Just minutes before premiering “Wu-Tang Clan: Of Mics and Men” at New York’s Beacon Theatre Thursday night during the Tribeca Film Festival, director Sacha Jenkins stepped up to the podium and gave a “freestyle” for his speech, emphasizing that the Wu-Tang Clan story is an American success story.
“I wanted to make a film to help people understand who these folks are and how they are a reflection of, and a reaction to, the environment that they come from,” Jenkins said, adding why he decided to name the four-part docuseries “Of Mics and Men”: “We all know the American classic, ‘Of Mice and Men,’ and oftentimes as black artists, we are put in a black box and they want us to talk about our art during Black History Month.
“But we are Americans and this is American art, and America is not going to change until America starts treating us like Americans,” he concluded, to applause and cheers from the crowd.
If the goal was to make a statement bigger than rap, one that includes broad themes of race and economic strife, “Of Mics and Men” succeeds. This particular screening only showed the first two episodes — the series will debut on Friday, May 10 at 9:30 p.m. ET on Showtime — but it compacted decades of history into 120 minutes, peeling back the layers of the group’s formation starting from their childhoods, navigating the music industry with little to no experience, and sticking to their vision of the Wu-Tang brand. Not many hip-hop groups have inspired generations like they have, and it shows from the range of celebrities and cultural figures in the film who expressed their connection to the group with commentary. In attendance were basketball star Carmelo Anthony, actor Keegan-Michael Key, pioneering hip-hop DJ Kool Herc and rappers Nas, Posdnuos (of De La Soul), AZ, Dave East to witness the rare sight of nearly every Wu-Tang member (GZA was absent) together again.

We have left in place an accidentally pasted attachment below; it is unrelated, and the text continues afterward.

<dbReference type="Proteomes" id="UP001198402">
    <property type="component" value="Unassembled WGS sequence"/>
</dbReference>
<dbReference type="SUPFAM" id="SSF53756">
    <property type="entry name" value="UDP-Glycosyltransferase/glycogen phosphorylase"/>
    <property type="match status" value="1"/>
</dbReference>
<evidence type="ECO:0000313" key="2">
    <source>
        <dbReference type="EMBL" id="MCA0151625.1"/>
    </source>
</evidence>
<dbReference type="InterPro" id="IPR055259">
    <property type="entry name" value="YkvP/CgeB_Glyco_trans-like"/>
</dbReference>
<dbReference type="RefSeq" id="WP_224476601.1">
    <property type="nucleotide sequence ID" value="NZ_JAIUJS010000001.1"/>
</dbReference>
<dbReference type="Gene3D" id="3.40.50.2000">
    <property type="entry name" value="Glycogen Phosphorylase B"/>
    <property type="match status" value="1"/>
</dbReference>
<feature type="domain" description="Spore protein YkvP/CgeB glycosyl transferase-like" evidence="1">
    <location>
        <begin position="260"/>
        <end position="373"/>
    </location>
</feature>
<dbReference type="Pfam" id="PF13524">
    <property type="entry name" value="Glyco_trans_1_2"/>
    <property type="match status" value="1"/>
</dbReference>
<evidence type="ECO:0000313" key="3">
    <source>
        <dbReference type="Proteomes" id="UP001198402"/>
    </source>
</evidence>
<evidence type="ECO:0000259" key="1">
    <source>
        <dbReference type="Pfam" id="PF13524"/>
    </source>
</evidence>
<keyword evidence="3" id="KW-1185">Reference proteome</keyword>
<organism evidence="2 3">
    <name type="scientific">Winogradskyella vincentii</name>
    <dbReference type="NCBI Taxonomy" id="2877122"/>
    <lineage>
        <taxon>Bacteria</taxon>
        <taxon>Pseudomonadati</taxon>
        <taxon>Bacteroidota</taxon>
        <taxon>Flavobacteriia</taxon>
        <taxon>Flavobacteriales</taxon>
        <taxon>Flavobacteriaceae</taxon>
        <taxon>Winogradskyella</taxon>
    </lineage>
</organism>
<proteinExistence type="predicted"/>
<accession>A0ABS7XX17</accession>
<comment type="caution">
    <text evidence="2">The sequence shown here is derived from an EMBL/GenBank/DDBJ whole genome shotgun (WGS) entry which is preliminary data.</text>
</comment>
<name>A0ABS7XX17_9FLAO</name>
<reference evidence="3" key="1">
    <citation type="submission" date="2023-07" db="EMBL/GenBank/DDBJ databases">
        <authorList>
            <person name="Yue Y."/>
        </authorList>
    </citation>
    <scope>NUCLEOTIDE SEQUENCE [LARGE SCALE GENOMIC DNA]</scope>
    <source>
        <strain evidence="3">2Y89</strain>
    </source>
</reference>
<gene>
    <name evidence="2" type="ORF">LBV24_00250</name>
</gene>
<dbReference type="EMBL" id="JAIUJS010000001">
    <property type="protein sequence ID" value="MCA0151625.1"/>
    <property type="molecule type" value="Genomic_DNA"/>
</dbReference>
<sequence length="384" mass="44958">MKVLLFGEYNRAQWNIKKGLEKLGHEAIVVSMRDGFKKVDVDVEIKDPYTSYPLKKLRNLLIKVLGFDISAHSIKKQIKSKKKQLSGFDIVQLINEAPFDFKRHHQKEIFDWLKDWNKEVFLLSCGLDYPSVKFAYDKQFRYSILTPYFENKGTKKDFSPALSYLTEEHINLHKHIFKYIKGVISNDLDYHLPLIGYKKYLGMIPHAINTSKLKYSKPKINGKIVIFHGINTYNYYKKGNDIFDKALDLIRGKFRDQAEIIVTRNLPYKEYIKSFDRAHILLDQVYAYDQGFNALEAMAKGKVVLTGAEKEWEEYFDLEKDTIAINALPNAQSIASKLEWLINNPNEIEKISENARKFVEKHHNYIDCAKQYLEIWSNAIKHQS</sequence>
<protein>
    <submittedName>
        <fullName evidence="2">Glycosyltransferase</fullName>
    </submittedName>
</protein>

In recent years, Wu-Tang has made headlines for internal beefs, but “Of Mics and Men” highlights their entrepreneurial spirit and brotherhood. Viewers get a comprehensive look at the rappers’ pre-fame lives through rare interviews and archival footage. A young Raekwon is a tour guide through Staten Island’s Park Hill projects while other members — including GZA, who heads to Brooklyn’s Bed-Stuy — revisit their childhood apartments to relate the atmosphere of their neighborhoods at the time, and to explain what it took for them to abandon hustling in order to focus on their collective mission of shaking up the rap industry.
Segments featuring the late Ol’ Dirty Bastard, who died in 2004, got a rousing reaction from the crowd: In many ways, his unhinged personality and perspectives on money and life made him the soul of Wu-Tang Clan. His wife, Icelene Jones, makes an emotional appearance in the film, telling a story about how ODB coached her rigidly on the Muslim meaning of her name, helping her to recite line after line until she’d memorized it.
“It meant a lot to me,” she said, “because he really made me to learn it — and once I learned it, I kept it with me all my life.”
The second episode of “Of Mics and Men” covers the history of building up the Wu-Tang empire, moving from the establishment of their business team to signing with Steve Rifkind’s Loud Records. Viewers meet characters like John “Mook” Gibbons, founder and CEO of Wu-Tang Management; Mitchell “Divine” Diggs, RZA’s brother and CEO of Wu-Tang Productions; and Oliver “Power” Grant, who was the executive producer of all Wu-Tang albums.
The film also includes footage of the group in the studio recording “C.R.E.A.M.,” which was initially named “Lifestyles of the Mega-Rich” and featured two long freestyles from Raekwon and Inspectah Deck. Method Man came up with the hook, getting inspiration from letters he used to receive from a friend who was locked up. “I remember he put C.R.E.A.M. in one of them — gotta get this cream. Cash Rules Everything Around Me,” Meth remembers. “‘Cause cream rises, so money makes you rise,” Deck added.
“Of Mics and Men” isn’t just a nostalgia fix for longtime fans; it also services as an introduction for new listeners and documents the name and legacy of this legendary group. And if two hours of history weren’t sufficient evidence of their greatness, the members took to the stage after the film to let the music do the talking. Sticking mostly to songs from their landmark 1993 debut “Enter the Wu-Tang (36 Chambers)” — the 25 th anniversary of which inspired the group to reunite — the group was celebratory and excited, with RZA spraying two champagne bottles onstage and Young Dirty Bastard, ODB’s first-born son, hitting his dad’s verses. “Ice Cream,” “C.R.E.A.M.,” “Protect Ya Neck,” “Shimmy Shimmy Ya,” and “Triumph” got the crowd going the most — Kool Herc even joined them onstage too.
Before saying goodbye, Method Man wished a speedy recovery to “Boyz in the Hood” director John Singleton, who is in a coma after suffering from a stroke. He then paid tribute to the late Nipsey Hussle before passing it off to RZA, who thanked everyone who was a part of the film.
“The most important thing I think also is that we created it, we gave it, and you received it,” he said to the fans. “I want to thank y’all for receiving us.”